come support his message. i think the next democratic candidate will have to do the same thing. grab the people who deflected in the last election as well as inspire the new voters. we'll have to get those people back into the party to have a fighting chance at the election in 2020. >> what do you tell your children or the people in your community about with the president that we have. >> get involved. if you're worried about health care. get involved. we have a voice. i think we've already seen that the resistance to some of trump's initiatives have really affected politics and decisionmaking. >> got to make a distinction between republican policies and republicans. we might not like republican policies, but what we don't do is we don't attack the person. it's really important, i think, in a democracy whether to continue to be discourse and if
you start and you are not checking out of the process because you didn't like the outcome of the election. >> no, i'm all in. i'm all in. >> me, too. >> it's always great to talk with voters. this group of voters made it clear they're not taking anything for granted. they say they realize democrats just can't be anti-trump or the party of protest. they have to be about grassroots organizing and connecting with everyone and working on issues that matter to voters in the places where those voters live. kristen. >> rehe am, ma, i love that poi about civil discourse. thank you for that great report. really appreciate it. here to continue this incredible conversation is white house reporter for the associated press and iliana johnson. thanks for sticking around with me, ladies. let's talk about what this week's election really means and, catherine, i'll start with you. some democrats are celebrating. they say, hey, this means that we have a real chance to take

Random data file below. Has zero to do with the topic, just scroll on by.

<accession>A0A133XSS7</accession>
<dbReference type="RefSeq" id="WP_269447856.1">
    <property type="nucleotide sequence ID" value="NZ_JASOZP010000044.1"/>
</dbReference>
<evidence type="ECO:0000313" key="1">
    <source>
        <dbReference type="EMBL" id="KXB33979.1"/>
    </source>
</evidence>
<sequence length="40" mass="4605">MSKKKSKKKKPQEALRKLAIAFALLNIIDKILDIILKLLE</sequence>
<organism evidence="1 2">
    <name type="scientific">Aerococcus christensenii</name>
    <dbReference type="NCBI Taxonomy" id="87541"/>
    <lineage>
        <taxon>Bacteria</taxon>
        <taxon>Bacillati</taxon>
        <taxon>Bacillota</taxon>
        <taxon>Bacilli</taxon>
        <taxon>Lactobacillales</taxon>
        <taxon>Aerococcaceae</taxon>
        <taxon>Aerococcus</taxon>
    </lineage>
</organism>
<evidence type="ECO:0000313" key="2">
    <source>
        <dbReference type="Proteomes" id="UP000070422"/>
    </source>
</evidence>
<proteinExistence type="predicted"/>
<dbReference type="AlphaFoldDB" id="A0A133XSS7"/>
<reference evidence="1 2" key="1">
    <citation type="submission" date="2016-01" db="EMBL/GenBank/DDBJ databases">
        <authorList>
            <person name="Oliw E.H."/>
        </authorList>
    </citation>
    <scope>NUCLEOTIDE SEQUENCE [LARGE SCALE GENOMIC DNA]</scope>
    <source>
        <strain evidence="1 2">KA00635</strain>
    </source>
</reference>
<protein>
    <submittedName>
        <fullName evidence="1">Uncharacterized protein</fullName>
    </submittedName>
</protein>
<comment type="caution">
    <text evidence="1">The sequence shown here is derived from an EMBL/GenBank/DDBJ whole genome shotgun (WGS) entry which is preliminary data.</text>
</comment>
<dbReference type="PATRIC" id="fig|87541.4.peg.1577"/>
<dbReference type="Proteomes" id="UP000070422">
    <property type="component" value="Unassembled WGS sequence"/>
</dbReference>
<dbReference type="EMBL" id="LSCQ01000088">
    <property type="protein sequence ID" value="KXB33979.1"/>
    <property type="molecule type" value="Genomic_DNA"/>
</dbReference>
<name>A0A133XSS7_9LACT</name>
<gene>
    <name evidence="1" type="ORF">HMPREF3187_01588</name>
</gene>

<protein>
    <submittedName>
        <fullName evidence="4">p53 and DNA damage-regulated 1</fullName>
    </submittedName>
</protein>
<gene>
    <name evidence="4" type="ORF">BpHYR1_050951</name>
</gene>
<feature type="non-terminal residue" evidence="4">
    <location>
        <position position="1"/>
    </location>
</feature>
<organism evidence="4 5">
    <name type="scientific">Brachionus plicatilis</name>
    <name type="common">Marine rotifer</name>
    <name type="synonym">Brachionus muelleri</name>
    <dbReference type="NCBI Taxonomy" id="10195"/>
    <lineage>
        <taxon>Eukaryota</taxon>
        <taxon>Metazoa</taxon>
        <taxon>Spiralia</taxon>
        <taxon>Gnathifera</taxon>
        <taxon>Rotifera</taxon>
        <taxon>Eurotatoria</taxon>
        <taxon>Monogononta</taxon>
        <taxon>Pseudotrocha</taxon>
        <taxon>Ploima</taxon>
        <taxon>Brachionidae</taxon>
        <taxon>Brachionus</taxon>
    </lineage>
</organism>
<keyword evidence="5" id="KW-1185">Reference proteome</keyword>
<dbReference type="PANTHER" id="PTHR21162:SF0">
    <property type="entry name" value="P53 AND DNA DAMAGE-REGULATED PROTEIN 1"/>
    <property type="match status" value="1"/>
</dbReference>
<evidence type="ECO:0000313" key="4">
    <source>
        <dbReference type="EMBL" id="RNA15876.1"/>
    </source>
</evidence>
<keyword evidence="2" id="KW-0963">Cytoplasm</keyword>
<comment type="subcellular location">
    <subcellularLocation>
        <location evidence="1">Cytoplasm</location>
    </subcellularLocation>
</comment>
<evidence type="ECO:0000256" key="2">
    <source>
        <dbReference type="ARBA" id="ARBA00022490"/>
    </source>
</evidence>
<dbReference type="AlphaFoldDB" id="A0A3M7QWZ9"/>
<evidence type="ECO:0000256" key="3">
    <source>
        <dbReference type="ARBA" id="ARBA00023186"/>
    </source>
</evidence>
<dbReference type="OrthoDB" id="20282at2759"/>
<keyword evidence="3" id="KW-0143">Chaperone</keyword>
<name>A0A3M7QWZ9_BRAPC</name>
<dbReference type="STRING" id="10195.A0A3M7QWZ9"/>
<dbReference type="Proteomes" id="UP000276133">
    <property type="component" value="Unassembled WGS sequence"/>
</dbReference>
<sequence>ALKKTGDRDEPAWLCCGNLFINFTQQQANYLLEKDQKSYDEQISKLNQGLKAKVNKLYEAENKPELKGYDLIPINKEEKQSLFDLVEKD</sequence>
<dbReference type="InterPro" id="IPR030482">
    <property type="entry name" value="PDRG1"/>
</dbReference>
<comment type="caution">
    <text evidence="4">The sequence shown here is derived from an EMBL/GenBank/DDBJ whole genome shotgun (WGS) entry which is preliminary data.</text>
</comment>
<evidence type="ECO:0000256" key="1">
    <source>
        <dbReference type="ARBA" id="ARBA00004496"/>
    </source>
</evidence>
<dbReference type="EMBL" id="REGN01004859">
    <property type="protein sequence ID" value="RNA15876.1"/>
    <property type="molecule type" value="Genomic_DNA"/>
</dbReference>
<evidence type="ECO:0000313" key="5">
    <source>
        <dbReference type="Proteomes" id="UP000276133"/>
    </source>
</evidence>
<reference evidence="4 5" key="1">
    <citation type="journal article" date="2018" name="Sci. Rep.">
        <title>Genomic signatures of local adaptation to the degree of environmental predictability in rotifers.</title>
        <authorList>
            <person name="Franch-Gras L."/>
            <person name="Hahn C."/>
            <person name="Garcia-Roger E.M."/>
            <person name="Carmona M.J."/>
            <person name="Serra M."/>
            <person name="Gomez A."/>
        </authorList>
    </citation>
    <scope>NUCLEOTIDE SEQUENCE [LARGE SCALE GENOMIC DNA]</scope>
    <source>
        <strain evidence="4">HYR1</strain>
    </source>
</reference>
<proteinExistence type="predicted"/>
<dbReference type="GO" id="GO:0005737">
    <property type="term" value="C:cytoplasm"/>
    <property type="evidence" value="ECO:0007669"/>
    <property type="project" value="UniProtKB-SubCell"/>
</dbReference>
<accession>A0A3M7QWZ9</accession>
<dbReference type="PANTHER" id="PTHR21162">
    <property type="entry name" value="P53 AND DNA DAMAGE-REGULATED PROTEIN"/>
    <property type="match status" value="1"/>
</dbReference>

back the house, maybe even the senate. are their celebrations premature after republicans say virginia went for clinton. new jersey is reliably blue. >> i think we always say this that you can only read so much into one election. that has to be the caveat here. they had a really good night. i mean, that's absolutely true and you saw it just not at the top levels in virginia and new jersey, but also in local races, you know, in county level seats and in row offices. we were just talking about the suburbs of philadelphia which are real bellwether counties that you need to win to win a presidential race. you saw sort of historic turnout for democrats which is unusual. those things are big. how do they now harness energy and get the right message going into 2018 and still a lot of moving parts. >> one of the really fascinating points about what we saw on tuesday was the role that women played. let me give you a couple of statistics and then i'll have you respond on the other side.